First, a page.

The engineering rheology of liquid explosives as highly concentrated emulsions

15 Jun 2017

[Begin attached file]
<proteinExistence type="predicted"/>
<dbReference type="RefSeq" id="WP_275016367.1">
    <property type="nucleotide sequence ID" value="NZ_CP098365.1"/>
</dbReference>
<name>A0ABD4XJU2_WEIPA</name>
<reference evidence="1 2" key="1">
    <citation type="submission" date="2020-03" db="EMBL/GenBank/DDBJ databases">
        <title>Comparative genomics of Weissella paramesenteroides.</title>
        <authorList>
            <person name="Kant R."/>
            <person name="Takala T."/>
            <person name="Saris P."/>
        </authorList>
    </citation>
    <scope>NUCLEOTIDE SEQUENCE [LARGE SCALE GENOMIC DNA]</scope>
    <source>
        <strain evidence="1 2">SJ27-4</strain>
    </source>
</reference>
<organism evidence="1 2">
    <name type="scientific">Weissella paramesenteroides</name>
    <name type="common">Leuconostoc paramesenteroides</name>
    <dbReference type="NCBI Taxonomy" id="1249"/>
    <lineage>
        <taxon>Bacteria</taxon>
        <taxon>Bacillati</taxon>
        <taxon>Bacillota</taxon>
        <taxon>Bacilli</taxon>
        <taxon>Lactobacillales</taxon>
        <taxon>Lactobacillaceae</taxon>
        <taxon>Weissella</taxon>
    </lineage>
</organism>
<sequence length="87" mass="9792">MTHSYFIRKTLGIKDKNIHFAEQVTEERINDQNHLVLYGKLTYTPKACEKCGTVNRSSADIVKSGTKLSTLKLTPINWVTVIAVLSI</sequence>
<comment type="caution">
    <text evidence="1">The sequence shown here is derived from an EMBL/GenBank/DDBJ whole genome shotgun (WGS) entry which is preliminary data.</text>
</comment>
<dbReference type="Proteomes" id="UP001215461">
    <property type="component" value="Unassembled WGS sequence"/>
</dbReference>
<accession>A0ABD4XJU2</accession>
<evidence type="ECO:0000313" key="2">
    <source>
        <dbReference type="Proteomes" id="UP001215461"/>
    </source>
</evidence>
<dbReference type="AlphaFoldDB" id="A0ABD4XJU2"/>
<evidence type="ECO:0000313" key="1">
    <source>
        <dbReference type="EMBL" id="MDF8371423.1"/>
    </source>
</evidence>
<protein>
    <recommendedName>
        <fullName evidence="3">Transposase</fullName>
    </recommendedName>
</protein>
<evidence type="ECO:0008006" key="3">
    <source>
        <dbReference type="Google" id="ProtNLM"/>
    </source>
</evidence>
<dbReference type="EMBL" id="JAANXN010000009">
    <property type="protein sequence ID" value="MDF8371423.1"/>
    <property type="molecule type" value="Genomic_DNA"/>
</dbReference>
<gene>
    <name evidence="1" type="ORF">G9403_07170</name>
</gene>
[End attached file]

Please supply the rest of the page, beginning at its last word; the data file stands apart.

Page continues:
Rheological properties of liquid explosives are summarized and discussed in this paper. Liquid explosives are highly concentrated emulsions by their physical nature. During the internal phase, it is an aqueous supersaturated solution of mainly ammonium nitrate which is a useful component of a multi-component system, and at the continuous phase it is a solution of emulsifier in hydrocarbon oils. Liquid explosives demonstrate a complex set of properties characteristic for highly concentrated emulsions, such as visco-plasticity, existence of the yield stress, thixotropy (or time-dependent behavior), non-Newtonian flow at stresses exceeding the yield stress. Rheological properties depend on the concentration of internal phase, size of droplets, and the nature of the used surfactant. Stability of these materials is determined mainly by the tendency of an aqueous solution to crystallization at prolonged storage, though shearing does not influence on phase separation. Wall slip is absent in flow of liquid emulsions through tubes. Therefore, it allows us to make reliable predictions on the output vs. pressure dependence for real technological practice.